• IPAC

AAS - 2014

The Winter American Astronomical Society (AAS) meeting is the largest meeting of professional astronomers in the world. NITARP educators attend an AAS first to meet their team, then they go home and work remotely for much of the year, and then attend an AAS to present their results.  At any given AAS, then, we could have two NITARP classes attending - those finishing up, and those getting started. Reload to see a different set of quotes.

The 2013 and 2014 NITARP teams attended the 2014 January AAS meeting in National Harbor, MD (outside of Washington, DC). The 2013 class was presenting results and the 2014 class was starting up. We had a lot of alumni raise their own money to come back as well. We sent about 75 people to the AAS and had a grand time. Please see the special article on NITARP at the AAS. One of our participants, Peggy Piper, participated in a Congressional briefing on Thursday! All the posters we presented are linked from the team's pages below, except for HG-WELS and SIRXS, because they are the two new teams.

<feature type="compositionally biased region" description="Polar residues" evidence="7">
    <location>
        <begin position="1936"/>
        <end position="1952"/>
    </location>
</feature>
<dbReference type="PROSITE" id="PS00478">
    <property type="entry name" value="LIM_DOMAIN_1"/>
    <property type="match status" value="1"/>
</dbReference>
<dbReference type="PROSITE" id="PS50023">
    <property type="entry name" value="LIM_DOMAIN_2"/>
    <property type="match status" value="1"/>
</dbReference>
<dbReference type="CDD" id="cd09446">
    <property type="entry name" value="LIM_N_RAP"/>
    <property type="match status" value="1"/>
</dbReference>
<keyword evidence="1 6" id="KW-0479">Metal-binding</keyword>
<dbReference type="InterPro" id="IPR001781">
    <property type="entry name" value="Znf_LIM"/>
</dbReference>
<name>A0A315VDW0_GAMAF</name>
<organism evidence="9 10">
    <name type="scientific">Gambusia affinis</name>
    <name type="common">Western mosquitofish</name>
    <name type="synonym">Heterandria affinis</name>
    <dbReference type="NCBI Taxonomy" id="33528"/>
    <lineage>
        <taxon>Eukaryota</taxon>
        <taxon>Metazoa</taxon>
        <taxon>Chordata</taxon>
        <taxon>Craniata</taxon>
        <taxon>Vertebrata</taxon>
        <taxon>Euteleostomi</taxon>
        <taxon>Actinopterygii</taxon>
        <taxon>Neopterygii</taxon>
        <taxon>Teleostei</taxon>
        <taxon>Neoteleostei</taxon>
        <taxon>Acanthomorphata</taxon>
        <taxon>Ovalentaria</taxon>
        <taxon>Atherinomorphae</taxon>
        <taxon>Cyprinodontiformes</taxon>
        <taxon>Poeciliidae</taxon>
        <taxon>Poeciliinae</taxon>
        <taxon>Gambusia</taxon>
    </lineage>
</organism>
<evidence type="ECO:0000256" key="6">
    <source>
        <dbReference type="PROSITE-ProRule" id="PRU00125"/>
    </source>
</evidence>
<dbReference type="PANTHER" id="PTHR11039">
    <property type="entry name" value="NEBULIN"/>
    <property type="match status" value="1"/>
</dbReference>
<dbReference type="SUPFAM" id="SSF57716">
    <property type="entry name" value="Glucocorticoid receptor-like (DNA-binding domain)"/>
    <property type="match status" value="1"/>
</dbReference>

• It was very satisfying to be able to converse with the grad students about their science and actually understand what they were talking about. I felt proud when several of them remarked that they were surprised to learn that the research was undertaken by teachers and their high school students. They were surprised I was a teacher and that my students were “only in high school.” I guess we challenged several of their preconceptions about what teachers can accomplish.
  • My students did such a great job, too presenting. As they get older, I am certain they will realize the value of this experience. I think talking to people who are passionate about what they do is the best way to motivate students to seek challenging professions will that provide purpose and passion in their lives.
  • [student:] Going into the convention center, I was a bit overwhelmed and intimidated by all the astronomers and astrophysicists that were there. To my surprise, I found that everyone was very inviting and inquisitive about his or her research, and mine.
  • Working with teachers and astronomers across the country was great for my personal knowledge. Working across times zones was another fun, but interesting challenge. Learning how to work with completely new people, being in a new place, learning new material, all of these experiences help shape me better as a person.
  • [student:] One thing that shocked me was that not that many people asked us about the project when we were presenting. I expected everything to be more taxing and it turned out to be just exciting and fun.

AAS - 2014